Jump to main content or area navigation.

Contact Us

Extramural Research

Grantee Research Project Results

Grantee Research Project Results

Riparian Forest Cover at Multiple Scales: Influences on Instream Habitat, Aquatic Assemblages, and Food Webs in Headwater Streams

EPA Grant Number: U915955
Title: Riparian Forest Cover at Multiple Scales: Influences on Instream Habitat, Aquatic Assemblages, and Food Webs in Headwater Streams
Investigators: England, Laura E.
Institution: University of Georgia
EPA Project Officer: Boddie, Georgette
Project Period: January 1, 2001 through January 1, 2003
Project Amount: $61,904
RFA: STAR Graduate Fellowships (2001)
Research Category: Academic Fellowships , Aquatic Ecosystems , Fellowship - Aquatic Ecology and Ecosystems



The objective of this research project is to assess instream habitat conditions, aquatic assemblages, and food webs in a set of headwater streams comprising a gradient in forest cover on multiple scales.


Strong connectivity between terrestrial and aquatic ecosystems means that landscape alterations have the potential to profoundly impact freshwaters. Effective management of riparian buffers to minimize these impacts requires identification of buffer attributes that most influence stream ecosystems. Network-scale riparian buffer width and continuity and watershed land cover were correlated with instream physical/chemical variables that were strong predictors of macroinvertebrate and fish assemblages. Results indicated that land cover ultimately influenced stream biota via changes in habitat quality. Stable isotope analyses of food webs suggested that reductions in forest cover on multiple scales led to a reduced dependence of headwater food webs on terrestrial organic matter subsidies. Thus, continuous and wide riparian forests along entire stream networks may be critical for sustaining stream ecosystems.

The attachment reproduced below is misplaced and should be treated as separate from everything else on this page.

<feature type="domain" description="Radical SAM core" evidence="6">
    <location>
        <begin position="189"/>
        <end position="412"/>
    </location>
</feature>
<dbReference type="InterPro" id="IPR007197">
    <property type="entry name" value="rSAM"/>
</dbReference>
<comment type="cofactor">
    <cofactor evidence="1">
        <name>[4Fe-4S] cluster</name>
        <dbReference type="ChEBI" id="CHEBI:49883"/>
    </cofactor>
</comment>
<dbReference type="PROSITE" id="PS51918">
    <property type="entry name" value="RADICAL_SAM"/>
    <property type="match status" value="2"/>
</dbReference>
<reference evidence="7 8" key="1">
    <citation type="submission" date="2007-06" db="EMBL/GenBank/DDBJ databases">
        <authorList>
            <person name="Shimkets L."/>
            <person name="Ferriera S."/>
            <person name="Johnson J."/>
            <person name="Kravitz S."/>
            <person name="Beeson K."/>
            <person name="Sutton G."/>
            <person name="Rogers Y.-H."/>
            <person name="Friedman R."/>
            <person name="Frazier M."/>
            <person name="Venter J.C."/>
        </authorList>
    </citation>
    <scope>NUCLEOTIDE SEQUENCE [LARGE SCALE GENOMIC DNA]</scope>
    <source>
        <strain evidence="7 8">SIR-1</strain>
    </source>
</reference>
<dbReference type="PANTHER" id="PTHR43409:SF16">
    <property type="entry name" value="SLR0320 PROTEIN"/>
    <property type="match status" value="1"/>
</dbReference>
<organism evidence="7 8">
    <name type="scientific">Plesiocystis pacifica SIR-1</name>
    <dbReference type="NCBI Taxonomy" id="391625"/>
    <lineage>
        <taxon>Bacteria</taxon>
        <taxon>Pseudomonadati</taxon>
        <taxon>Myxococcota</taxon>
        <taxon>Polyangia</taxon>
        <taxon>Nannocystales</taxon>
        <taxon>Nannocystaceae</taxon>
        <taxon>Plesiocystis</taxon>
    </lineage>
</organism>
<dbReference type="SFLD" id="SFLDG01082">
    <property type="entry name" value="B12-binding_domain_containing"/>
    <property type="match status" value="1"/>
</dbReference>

Supplemental Keywords:

fellowship, terrestrial-aquatic linkages, deforestation, riparian buffers, watershed land use, multiple scales, geographic information systems, GIS, habitat alteration, biotic integrity, macroinvertebrates, fishes, stable isotopes, terrestrial subsidies, headwater streams, trout, southern Appalachians, stream habitat, stream ecosystem.

Top of Page

The perspectives, information and conclusions conveyed in research project abstracts, progress reports, final reports, journal abstracts and journal publications convey the viewpoints of the principal investigator and may not represent the views and policies of ORD and EPA. Conclusions drawn by the principal investigators have not been reviewed by the Agency.

Jump to main content.